Courtesy of Free People


The Japanese House Combats Anxiety With Surfing And Sleeping — EXCLUSIVE

The singer-songwriter stars in the first-ever Free People Sessions with an intimate interview and performance of “Boyhood.”

by Kevin LeBlanc
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It takes guts to perform in front of thousands of people on tour every night, but it may take even more nerve to play for an empty room, when it’s just you and your thoughts (and a camera). Free People Sessions, a new video series from Free People’s brand We the Free, aims to take artists out of their usual spaces (the stage, the studio) and place them in more intimate and unexpected environments. The first guest, The Japanese House, aka Amber Bain, went to a midcentury home overlooking the Los Angeles skyline with nothing but an acoustic guitar for a sunset rendition of her song “Boyhood.” The experience was different in the best way, Bain told NYLON: “Usually when I’m recording, I have headphones on, and I’m allowed mics in my ears. But this time, it was just me and the guitar, and it felt very natural. I could connect more with the song in a way.”

Bain released her second album, In the End It Always Does, last year to critical acclaim and is taking it on the road this year, with a Coachella performance already under her belt. She’s currently opening for Maggie Rogers on her arena tour, and later this summer, she’ll head out on a headlining tour across North America with stops at festivals including Bonnaroo, Lollapalooza, and Outside Lands. Rogers’ tour has turned into a cleansing experience for Bain: “I’m doing this tour sober. I’m having a break from alcohol. I often have to have little breaks, and it’s been interesting noticing how much I use alcohol as medication for my anxiety.”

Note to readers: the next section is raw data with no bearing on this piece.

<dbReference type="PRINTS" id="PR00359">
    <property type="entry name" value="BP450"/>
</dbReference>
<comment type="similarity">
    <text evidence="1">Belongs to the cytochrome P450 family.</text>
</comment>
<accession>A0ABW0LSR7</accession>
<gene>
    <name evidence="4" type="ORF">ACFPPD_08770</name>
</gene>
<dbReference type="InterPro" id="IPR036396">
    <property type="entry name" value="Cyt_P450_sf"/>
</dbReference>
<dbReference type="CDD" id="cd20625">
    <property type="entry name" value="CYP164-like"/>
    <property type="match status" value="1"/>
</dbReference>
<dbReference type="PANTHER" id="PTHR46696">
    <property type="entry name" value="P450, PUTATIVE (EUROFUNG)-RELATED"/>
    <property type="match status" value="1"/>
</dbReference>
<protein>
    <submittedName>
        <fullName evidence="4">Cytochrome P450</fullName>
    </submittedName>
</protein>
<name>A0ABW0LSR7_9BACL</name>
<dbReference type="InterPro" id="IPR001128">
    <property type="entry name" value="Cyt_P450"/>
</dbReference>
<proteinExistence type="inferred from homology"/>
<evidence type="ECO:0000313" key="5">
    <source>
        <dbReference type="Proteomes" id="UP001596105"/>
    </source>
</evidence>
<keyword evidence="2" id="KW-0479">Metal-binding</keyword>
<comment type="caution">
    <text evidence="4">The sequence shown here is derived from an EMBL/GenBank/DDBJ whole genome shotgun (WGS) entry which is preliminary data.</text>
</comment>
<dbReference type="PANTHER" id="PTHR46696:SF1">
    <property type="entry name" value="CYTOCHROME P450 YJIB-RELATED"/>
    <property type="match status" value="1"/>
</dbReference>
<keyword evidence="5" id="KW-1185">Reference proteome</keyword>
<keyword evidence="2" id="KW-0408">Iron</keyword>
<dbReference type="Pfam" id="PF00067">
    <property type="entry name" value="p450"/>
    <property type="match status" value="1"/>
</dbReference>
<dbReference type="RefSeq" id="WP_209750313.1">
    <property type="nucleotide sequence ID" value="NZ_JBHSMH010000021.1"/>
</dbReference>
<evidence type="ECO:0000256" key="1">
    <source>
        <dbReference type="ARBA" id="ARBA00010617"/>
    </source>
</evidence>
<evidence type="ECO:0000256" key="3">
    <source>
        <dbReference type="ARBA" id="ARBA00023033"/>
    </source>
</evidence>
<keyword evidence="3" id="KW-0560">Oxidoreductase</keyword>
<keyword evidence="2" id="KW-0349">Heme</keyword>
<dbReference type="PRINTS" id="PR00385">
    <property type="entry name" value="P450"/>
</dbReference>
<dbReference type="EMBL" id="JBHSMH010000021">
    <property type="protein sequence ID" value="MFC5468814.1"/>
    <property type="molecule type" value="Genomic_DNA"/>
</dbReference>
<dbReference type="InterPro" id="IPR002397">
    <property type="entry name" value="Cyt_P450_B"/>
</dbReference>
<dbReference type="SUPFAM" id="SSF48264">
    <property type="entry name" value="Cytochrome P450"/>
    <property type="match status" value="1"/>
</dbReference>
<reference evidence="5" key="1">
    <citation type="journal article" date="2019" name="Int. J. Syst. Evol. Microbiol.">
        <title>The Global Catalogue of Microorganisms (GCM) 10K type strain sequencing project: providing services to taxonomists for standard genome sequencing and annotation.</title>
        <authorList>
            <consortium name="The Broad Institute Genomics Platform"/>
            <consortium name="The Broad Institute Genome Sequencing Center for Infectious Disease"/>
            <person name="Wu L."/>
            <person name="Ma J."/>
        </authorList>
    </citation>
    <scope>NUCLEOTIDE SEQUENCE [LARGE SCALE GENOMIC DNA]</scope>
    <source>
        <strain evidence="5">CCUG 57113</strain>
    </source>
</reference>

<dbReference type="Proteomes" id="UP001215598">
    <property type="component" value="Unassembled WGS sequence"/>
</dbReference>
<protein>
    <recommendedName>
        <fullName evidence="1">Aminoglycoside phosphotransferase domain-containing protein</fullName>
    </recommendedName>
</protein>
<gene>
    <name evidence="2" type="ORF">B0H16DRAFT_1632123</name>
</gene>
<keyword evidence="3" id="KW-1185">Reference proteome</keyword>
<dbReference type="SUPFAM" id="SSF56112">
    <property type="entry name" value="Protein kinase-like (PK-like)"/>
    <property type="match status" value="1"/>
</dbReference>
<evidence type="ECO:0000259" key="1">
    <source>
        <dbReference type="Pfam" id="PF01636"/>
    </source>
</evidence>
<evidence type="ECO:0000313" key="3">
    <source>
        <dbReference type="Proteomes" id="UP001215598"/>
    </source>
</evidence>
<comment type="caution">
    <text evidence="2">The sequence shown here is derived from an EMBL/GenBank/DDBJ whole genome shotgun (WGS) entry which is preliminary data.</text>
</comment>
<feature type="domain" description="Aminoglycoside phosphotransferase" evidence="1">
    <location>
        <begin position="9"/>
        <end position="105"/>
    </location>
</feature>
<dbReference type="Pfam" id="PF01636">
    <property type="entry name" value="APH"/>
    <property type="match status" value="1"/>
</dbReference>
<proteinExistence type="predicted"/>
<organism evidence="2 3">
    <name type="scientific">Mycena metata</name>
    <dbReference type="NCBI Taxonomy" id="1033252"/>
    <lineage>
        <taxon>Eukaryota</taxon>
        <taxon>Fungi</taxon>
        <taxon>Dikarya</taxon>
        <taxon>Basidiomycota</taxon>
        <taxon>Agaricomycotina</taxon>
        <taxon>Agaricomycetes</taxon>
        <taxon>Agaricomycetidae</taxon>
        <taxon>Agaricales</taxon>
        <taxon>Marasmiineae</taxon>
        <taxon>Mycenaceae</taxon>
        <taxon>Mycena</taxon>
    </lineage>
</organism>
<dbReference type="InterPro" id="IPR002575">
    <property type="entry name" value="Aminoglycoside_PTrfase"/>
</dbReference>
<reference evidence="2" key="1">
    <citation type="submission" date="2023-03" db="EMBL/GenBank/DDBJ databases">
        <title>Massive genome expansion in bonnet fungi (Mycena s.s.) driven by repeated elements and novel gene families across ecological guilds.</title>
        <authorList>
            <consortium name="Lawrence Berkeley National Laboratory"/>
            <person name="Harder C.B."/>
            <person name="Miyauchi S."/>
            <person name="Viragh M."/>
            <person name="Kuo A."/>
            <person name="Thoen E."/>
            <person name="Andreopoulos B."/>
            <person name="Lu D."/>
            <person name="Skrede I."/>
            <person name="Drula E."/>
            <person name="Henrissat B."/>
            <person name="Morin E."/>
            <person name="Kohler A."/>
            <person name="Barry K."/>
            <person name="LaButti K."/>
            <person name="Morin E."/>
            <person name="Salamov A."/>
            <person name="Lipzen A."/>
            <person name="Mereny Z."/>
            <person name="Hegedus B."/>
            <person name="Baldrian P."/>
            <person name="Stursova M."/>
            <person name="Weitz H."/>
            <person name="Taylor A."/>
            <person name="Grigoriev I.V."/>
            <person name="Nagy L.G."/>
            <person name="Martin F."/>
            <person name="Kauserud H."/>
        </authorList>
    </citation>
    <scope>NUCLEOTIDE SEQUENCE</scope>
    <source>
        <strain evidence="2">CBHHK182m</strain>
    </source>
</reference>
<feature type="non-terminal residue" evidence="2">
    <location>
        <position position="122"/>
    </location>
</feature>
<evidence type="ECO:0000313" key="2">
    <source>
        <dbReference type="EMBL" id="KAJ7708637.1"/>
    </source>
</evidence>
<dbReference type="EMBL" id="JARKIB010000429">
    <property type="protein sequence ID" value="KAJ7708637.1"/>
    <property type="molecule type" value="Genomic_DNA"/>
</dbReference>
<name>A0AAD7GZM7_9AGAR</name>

Courtesy of Free People

She touches on the anxieties that come with the hectic lifestyle of a musician in her Free People Sessions interview, continuing: “The kind of brain that writes songs is constantly thinking and being anxious.” She’s riding the wave of anxiety, literally and figuratively, mentioning how the chaos of surfing forces her to surrender to the moment. Besides finding reprieve in extreme sports, she’s also found that just going to bed is a fine remedy as well: “If you can keep things feeling quite boring or quite in the center, it feels more sustainable. It’s the extreme highs that create the extreme lows.”

Besides thrill-seeking activities and sleeping, Bain is staying calm and in the moment with the book club she started with her band. They just finished James Baldwin’s Giovanni’s Room and are now starting Jacqueline Harpman’s I Who Have Never Known Men, which Bain says is “going to be really f*cking depressing.”

The band will be playing songs off her new album and fan favorites throughout the summer, but the track she’s most excited to play is the unreleased “Smiley Face,” dropping in late June, as she tells us: “I’ve never played a song that I haven’t released before. It brings me joy, and it seems to bring joy to the crowd, which is a nice feeling seeing as they’ve never heard it before.” Clearly, it doesn’t take much for Bain to make an impact, and her stripped-back performance for Free People Sessions proves that she can bring joy everywhere, even if it’s just her voice and her guitar.